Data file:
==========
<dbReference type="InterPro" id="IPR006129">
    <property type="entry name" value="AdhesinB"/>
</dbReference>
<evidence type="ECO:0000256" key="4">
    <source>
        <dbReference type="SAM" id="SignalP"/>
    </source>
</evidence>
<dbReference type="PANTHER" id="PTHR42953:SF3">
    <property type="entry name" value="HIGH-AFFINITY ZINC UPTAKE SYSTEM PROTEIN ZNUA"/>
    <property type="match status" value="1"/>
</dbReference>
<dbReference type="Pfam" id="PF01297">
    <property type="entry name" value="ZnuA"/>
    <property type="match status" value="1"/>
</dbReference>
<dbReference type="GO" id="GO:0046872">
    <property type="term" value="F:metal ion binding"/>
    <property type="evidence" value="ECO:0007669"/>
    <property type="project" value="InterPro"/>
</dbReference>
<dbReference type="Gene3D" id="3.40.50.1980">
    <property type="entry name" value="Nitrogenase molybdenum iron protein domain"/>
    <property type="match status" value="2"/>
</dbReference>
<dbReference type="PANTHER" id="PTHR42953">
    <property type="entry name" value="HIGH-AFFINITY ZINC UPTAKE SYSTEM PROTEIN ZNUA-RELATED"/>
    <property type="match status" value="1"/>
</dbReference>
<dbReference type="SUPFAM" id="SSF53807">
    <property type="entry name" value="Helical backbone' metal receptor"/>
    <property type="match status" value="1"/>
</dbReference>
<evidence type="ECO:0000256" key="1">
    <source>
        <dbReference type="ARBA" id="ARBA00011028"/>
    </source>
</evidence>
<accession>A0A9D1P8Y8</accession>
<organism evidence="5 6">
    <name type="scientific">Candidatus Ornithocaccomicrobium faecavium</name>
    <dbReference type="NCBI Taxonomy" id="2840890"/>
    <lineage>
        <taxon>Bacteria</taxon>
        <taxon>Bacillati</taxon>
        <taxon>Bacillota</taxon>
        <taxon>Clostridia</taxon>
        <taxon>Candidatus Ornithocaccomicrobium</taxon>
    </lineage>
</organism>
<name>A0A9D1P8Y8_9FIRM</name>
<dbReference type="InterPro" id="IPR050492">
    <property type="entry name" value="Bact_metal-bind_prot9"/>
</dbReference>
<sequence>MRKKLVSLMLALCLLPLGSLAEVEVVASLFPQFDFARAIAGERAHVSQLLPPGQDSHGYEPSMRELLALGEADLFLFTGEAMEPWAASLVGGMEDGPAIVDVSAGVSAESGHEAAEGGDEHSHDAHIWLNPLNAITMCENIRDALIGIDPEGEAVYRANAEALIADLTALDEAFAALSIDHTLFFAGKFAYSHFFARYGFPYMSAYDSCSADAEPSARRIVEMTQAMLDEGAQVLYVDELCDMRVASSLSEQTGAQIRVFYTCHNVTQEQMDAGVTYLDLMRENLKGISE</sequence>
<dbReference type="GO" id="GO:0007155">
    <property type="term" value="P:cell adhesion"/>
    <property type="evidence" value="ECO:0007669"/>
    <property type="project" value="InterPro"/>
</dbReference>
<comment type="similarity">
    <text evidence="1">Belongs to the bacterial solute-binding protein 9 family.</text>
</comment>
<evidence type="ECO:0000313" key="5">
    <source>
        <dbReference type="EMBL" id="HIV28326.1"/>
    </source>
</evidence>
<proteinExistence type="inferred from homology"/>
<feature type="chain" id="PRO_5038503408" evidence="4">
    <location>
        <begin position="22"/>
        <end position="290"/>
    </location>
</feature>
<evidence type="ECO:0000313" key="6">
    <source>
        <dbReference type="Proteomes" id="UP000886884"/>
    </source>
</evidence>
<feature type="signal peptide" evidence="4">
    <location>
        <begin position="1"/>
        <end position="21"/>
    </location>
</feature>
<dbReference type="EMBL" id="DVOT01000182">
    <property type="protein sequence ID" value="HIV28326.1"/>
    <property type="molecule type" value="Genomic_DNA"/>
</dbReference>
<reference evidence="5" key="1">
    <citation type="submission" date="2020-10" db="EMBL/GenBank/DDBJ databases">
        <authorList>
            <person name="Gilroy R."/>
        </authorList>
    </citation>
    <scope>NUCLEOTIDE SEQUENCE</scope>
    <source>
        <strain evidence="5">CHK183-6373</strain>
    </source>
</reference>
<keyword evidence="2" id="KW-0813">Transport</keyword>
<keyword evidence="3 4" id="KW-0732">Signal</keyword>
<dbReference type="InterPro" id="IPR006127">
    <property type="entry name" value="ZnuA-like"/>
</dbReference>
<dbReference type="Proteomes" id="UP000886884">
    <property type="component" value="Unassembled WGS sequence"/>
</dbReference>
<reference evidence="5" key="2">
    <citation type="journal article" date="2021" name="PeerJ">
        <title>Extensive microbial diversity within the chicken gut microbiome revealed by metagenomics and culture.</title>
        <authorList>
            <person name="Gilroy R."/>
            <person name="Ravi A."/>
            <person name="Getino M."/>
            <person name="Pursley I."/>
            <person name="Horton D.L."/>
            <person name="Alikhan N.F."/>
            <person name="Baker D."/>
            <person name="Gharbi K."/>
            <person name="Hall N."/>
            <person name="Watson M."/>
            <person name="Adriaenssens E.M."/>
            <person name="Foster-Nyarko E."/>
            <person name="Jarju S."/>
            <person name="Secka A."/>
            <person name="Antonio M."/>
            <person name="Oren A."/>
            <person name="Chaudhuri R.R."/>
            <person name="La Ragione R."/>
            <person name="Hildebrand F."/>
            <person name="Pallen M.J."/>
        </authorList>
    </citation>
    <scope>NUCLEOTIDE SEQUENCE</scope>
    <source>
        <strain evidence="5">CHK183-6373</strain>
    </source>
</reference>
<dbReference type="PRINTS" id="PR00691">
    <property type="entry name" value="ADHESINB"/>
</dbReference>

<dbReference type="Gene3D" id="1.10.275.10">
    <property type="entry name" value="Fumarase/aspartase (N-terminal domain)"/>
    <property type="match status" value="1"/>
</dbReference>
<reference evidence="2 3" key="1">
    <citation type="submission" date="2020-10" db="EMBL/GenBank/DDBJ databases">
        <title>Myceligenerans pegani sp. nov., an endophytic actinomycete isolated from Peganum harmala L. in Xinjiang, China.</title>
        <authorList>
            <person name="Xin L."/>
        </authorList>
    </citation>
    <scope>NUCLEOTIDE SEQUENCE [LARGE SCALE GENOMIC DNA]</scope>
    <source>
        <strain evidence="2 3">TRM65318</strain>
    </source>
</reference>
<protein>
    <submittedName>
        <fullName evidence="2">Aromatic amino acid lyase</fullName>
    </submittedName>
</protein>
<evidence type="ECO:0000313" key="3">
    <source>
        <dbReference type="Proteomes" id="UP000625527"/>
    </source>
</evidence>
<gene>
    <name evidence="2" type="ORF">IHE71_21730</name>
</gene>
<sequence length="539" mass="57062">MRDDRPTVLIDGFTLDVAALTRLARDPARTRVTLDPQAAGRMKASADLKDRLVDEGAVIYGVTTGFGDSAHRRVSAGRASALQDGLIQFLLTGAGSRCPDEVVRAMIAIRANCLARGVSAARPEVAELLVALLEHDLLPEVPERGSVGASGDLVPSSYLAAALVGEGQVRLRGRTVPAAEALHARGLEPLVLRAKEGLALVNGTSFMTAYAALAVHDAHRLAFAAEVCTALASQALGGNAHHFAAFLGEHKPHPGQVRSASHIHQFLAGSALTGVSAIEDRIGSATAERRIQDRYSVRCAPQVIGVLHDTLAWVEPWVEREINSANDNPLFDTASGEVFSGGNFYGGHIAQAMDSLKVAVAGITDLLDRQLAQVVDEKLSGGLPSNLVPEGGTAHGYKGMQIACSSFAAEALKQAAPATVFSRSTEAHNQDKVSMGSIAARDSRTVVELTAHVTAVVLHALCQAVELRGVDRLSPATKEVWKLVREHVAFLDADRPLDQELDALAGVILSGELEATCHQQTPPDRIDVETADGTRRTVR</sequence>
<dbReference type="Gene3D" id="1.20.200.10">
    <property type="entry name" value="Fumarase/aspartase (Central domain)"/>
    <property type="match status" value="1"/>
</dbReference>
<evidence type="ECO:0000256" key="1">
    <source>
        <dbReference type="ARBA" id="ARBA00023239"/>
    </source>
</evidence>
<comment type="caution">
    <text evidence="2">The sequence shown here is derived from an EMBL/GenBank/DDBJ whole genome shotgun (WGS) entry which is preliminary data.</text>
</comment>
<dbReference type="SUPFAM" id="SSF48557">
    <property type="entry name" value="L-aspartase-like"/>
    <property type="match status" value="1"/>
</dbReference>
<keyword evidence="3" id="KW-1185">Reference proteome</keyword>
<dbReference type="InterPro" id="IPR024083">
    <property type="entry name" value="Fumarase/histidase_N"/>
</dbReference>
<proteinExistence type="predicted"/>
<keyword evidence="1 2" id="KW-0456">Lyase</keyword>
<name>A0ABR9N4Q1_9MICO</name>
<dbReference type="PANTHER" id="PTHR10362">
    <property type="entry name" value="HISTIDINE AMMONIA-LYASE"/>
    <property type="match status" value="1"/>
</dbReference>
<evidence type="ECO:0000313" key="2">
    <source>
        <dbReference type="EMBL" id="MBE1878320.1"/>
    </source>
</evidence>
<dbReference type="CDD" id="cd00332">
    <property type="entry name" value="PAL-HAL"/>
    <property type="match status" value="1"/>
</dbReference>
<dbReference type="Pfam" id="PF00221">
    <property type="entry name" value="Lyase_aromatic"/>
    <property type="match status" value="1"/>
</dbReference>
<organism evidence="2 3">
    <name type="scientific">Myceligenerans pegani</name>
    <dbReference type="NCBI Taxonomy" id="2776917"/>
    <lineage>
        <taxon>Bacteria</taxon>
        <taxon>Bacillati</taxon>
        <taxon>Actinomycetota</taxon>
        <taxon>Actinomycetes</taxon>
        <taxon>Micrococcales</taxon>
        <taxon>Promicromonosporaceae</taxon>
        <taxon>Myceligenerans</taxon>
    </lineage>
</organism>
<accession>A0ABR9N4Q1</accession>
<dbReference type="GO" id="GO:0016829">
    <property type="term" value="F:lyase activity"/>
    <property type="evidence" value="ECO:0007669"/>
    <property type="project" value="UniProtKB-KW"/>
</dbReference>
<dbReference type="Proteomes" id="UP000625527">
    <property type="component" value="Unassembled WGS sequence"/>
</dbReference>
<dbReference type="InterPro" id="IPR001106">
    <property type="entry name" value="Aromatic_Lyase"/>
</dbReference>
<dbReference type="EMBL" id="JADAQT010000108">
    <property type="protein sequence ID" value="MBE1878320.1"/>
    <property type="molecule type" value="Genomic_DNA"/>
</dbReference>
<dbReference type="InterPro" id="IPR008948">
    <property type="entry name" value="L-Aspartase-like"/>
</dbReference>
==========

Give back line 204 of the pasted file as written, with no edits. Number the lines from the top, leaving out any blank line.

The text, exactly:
    </source>